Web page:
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Nicole the Great White

Nicole, the Great White Shark caused quite a stir after being tagged on South African shores, and then, to everyone’s amazement, being tracked swimming to Western Australia. The trip of more than 11 000 kilometres took only 99 days for this 3.8-metre shark. Remarkably, six month’s later she was observed back in South Africa. Nicole, who was named after Australian actress Nicole Kidman following her Aussie adventure, made the fastest recorded return-trip across an ocean of any marine animal.

The Story

Nicole’s a Great White, she has quite a physique
She’s strong, she’s fast, she’s stylish, she's sleek
Teeth she has lots of, an endless supply
She’ll never run out like you or I
She’s incredibly proud, as she rules the sea
She’s been top of the food chain for eternity…

Like all sharks, Nicole is rather partial to fish, which is how she lands up in a bit of a pickle with some trek fishermen in this story. In South Africa, trek-net fishing has been practiced for centuries and is a skill passed down the generations. The False Bay trek fishermen post a spotter on the hill overlooking the bay, who uses flags and a horn to direct the fishermen in their bright little rowing boats towards shoals of fish. Read this book to find out about Nicole’s big day out fishing…

The story is written in rhyme and aimed at 3 to 7 year olds.


Many thanks to:
* Alison Kock, a great white shark scientist, who has devoted her life to the study of these magnificent creatures, for her input and incredible support throughout this project
* Save our Seas Foundation for funding this book
* Two Oceans Aquarium for permission to use pictures taken at the aquarium
* Shark Spotters for their input and for being featured in this book
* Greg Bertish for his input and for being a founder of Shark Spotters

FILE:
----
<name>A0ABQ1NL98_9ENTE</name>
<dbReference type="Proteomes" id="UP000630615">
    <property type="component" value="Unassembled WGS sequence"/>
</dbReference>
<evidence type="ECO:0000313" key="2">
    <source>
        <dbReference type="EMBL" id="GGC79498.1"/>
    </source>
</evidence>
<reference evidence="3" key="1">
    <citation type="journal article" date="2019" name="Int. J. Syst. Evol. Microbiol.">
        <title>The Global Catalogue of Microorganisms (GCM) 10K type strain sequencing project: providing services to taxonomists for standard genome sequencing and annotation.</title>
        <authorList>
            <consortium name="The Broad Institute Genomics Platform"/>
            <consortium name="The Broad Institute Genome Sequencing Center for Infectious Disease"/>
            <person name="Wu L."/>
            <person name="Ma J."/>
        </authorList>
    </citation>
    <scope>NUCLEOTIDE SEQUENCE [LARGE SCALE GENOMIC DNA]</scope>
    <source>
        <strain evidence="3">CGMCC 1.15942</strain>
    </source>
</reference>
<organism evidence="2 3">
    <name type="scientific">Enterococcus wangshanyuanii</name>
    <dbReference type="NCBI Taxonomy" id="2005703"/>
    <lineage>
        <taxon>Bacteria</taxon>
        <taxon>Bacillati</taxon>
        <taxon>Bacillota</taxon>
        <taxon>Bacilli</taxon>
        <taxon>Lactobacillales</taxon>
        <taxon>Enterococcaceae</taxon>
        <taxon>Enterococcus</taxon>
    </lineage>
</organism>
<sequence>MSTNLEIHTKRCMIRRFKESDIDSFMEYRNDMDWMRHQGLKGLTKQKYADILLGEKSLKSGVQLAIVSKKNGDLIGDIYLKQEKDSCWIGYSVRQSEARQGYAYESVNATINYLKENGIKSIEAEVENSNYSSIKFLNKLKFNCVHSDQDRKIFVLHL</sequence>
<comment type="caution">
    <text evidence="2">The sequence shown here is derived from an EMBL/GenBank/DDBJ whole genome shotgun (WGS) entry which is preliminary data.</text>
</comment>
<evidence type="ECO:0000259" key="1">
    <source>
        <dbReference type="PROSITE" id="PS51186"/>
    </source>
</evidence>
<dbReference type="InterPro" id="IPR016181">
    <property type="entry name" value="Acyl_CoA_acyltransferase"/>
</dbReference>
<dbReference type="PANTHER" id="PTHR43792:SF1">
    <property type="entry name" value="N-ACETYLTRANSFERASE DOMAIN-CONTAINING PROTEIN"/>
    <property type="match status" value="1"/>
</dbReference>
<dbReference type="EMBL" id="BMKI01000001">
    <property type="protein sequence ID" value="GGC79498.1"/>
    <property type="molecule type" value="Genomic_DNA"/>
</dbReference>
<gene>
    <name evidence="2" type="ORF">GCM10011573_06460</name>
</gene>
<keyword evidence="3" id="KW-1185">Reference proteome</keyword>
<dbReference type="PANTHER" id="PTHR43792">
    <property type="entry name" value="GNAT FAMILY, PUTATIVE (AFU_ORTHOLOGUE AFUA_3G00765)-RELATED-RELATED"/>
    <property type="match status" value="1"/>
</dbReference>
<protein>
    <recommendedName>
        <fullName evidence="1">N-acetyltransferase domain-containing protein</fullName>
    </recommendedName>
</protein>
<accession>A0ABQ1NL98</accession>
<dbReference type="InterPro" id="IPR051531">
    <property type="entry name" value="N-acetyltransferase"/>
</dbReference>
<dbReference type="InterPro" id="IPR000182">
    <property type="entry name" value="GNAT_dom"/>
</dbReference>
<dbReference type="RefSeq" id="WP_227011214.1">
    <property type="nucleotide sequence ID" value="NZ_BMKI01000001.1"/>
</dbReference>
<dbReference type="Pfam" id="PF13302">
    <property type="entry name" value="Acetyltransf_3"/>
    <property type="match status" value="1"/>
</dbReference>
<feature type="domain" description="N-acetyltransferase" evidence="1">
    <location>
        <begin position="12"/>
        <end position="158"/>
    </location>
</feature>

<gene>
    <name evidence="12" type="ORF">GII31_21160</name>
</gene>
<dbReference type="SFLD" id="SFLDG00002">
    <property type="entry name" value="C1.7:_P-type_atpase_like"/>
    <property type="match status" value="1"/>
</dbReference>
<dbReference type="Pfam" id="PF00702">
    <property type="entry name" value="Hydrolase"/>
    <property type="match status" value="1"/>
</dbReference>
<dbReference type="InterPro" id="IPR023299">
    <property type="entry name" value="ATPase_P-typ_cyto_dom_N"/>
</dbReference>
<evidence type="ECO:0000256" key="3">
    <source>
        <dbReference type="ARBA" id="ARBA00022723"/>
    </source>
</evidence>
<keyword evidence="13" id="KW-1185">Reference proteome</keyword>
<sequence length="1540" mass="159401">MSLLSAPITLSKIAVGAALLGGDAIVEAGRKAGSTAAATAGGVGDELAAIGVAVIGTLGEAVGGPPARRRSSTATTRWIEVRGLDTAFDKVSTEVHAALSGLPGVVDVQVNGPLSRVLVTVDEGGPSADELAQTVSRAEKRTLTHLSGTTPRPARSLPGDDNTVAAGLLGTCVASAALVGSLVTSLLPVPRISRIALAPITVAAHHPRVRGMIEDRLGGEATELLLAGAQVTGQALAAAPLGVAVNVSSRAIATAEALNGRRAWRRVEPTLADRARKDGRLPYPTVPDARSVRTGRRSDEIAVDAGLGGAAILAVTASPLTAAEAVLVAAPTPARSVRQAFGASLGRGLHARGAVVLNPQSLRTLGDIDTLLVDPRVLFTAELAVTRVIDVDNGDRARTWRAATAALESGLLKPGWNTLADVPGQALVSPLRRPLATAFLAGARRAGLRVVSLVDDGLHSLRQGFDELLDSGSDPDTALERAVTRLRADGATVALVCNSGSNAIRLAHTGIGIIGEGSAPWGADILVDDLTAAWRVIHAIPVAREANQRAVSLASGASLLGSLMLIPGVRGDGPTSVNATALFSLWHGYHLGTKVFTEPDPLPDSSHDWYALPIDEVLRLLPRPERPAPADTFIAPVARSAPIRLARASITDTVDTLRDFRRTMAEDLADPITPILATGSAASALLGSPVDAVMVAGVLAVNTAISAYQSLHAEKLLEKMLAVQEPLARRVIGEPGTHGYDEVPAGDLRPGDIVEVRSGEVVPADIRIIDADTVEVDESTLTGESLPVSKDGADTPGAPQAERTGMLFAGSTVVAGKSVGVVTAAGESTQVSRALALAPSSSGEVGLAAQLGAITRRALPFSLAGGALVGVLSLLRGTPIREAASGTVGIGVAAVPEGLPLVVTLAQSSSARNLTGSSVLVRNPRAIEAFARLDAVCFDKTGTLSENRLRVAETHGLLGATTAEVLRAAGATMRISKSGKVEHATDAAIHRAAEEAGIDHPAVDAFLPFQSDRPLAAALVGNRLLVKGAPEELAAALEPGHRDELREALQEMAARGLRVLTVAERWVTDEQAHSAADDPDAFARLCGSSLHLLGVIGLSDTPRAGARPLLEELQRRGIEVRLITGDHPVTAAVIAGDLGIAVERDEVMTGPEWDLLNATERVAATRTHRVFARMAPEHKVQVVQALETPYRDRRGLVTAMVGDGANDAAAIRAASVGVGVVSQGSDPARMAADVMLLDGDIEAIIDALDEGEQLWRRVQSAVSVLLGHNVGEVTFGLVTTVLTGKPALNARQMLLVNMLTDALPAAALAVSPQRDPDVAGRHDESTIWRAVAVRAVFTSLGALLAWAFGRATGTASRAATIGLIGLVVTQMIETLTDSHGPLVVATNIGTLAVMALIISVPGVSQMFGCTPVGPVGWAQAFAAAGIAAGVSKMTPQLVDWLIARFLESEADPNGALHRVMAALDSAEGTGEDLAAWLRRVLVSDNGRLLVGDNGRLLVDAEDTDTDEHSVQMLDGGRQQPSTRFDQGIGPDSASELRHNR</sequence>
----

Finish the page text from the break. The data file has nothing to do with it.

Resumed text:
* Dan Beecham, Andy Casagrande IV, Tom Campbell, Morne Hardenberg and Alison Kock for photos of Great Whites

The tracking of Nicole was a study conducted by the Wildlife Conservation Society, Marine and Coastal Management Branch, Department of Environmental Affairs and Tourism, White Shark Trust, University of Cape Town and University of Pretoria.

Just for the record

Nicole was not really caught in a trek net - but she really did swim all the way to Australia :)

Eric the Baboon

Eric the baboon is the alpha male of the Slangkop troop on the Cape Peninsula. He is a living legend in Kommetjie. You've gotta love him! He is the grandfather in the troop and can often be seen in the mountains babysitting all the little ones, protecting them from the young males. He plays a very important role, he is old, he is wise and he is gentle.

News of Eric can be seen here

The Story

This tale's about Eric, he's baboon number one
He's the alpha male and he's lots of fun
He's bigger than you and stronger than me
He lives in the mountains next to the sea…

Eric has lived here for 18 years. He frequently raids homes and shops. His favorite food is carrot cake, which he nicks on a fairly regular basis from the local coffee shop. One day he is injured, rescued and taken to the local vet. His wounds are healing but he was pining and refusing to eat. Everyone thought this was the end of the road for Eric. Find out what happened...


Many thanks to:
* Vernon Bell for permission to tell his story
* Marlei Martins for her input and support throughout this project
* Ruth Kransky for facts and figures about the Chacma Baboon taken from her publication 'Baboons on the Cape Peninsula'
* Baboon Matters for facts and figures about the Chacma Baboon

Just for the record

Eric was not actually wounded by a fire, he was attacked by dogs. I felt learning about fires and the damage they do was a more important lesson, as fires plague us every summer.

The story is written in rhyme and aimed at 3 to 7 year olds.